Author:Leonard W. Levy

Page 2046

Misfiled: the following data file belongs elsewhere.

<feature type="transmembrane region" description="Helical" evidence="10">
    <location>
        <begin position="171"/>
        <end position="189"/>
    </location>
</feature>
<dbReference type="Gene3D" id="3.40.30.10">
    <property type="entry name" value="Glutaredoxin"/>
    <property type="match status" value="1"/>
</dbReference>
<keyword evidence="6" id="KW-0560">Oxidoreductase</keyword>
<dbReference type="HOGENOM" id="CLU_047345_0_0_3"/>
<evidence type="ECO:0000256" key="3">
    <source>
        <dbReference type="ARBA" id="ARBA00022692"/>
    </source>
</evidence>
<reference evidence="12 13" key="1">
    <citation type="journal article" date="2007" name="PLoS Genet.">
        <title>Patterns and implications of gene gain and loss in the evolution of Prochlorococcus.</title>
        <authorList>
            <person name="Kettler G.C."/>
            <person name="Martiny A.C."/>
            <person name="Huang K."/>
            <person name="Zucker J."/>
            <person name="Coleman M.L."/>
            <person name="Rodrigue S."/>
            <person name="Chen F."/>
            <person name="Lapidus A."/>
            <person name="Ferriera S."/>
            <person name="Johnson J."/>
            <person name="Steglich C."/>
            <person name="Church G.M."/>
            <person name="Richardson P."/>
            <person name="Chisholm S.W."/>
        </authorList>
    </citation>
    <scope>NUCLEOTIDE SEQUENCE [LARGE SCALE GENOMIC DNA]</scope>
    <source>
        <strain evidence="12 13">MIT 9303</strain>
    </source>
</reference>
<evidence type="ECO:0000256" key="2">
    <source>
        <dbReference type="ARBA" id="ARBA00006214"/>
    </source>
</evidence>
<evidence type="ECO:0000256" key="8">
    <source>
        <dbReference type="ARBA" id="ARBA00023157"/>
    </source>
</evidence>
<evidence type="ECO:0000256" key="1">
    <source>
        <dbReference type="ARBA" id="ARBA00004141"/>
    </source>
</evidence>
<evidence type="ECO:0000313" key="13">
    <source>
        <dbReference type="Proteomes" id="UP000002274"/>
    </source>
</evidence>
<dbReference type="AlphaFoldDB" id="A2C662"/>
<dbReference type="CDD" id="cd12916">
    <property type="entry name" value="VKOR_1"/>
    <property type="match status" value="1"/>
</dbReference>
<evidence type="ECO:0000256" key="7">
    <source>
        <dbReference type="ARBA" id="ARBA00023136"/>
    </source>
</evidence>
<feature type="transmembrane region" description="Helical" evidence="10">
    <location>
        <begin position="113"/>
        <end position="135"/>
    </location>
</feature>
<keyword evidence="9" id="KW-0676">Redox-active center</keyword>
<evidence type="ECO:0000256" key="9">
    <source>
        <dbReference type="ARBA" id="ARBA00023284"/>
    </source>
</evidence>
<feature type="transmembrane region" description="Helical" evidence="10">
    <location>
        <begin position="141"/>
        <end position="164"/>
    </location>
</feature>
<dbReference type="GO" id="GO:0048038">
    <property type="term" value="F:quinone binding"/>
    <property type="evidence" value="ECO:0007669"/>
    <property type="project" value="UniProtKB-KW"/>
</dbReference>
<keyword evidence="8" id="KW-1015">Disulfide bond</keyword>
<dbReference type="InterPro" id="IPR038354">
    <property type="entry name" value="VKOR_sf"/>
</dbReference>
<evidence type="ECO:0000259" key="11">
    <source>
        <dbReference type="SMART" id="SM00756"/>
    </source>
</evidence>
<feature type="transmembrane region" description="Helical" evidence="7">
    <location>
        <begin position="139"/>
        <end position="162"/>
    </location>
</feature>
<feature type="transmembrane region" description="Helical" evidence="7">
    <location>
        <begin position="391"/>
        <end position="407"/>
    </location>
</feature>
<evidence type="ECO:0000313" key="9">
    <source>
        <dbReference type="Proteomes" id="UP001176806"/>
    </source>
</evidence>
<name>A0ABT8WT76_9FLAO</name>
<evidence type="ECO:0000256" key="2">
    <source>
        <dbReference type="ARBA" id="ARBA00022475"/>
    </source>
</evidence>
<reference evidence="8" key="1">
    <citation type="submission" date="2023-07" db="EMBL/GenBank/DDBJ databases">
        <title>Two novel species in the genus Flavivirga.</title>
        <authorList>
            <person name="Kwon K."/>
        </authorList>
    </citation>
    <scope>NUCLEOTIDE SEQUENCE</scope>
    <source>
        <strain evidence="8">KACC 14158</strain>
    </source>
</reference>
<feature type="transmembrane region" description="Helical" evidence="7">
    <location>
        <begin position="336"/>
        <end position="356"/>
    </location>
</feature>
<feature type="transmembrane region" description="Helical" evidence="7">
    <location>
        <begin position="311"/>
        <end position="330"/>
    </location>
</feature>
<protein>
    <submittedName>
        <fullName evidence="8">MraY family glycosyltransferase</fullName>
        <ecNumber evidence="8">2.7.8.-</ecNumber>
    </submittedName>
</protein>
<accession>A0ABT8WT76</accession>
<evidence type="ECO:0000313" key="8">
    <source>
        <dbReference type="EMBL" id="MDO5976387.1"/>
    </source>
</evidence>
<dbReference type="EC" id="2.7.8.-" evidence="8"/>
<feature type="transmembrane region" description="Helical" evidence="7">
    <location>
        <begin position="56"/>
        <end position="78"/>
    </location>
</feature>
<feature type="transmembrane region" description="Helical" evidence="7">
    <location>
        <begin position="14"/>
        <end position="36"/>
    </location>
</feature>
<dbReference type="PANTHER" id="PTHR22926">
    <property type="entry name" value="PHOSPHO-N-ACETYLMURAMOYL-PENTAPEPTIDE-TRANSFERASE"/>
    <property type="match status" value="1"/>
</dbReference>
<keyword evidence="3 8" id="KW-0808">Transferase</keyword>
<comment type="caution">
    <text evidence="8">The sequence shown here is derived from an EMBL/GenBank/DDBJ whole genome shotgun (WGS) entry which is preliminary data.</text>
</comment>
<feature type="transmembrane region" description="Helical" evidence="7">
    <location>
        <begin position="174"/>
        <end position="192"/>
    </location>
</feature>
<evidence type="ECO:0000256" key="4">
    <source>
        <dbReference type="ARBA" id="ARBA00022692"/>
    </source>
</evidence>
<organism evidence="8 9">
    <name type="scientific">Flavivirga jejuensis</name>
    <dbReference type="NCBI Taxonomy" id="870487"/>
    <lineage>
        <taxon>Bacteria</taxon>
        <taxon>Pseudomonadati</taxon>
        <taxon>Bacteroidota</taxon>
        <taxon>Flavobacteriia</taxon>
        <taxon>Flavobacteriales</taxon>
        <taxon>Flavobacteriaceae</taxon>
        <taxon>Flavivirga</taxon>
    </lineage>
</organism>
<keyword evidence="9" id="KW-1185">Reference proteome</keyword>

Until the transformation of the constitutional law of ECONOMIC REGULATION, beginning in 1937, "production" described economic activities that the Supreme Court regarded as local or intrastate in character and therefore beyond Congress's power to regulate under the COMMERCE CLAUSE. In 1895 the Court ruled in UNITED STATES V. E. C. KNIGHT CO. that every form of production and matters related to it were stages of economic activity that preceded the buying, selling, and transportation of goods among the states. Manufacturing, mining, agriculture, domestic fisheries, stock raising, and labor had only an "indirect" effect upon commerce, by judicial definition. Because commerce came after production the United States had no constitutional authority to extend the SHERMAN ANTITRUST ACT to monopolies in production, nor could it control the trade practices of poultry dealers, or regulate agricultural production, or fix the MAXIMUM HOURS AND MINIMUM WAGES of miners. In UNITED STATES V. DARBY (1941) the Court sustained the constitutionality of the FAIR LABOR STANDARDS ACT, which applied to workers engaged in production of goods for sale in INTERSTATE COMMERCE, in the next year the Court in WICKARD V. FILBURN (1942) ended any...

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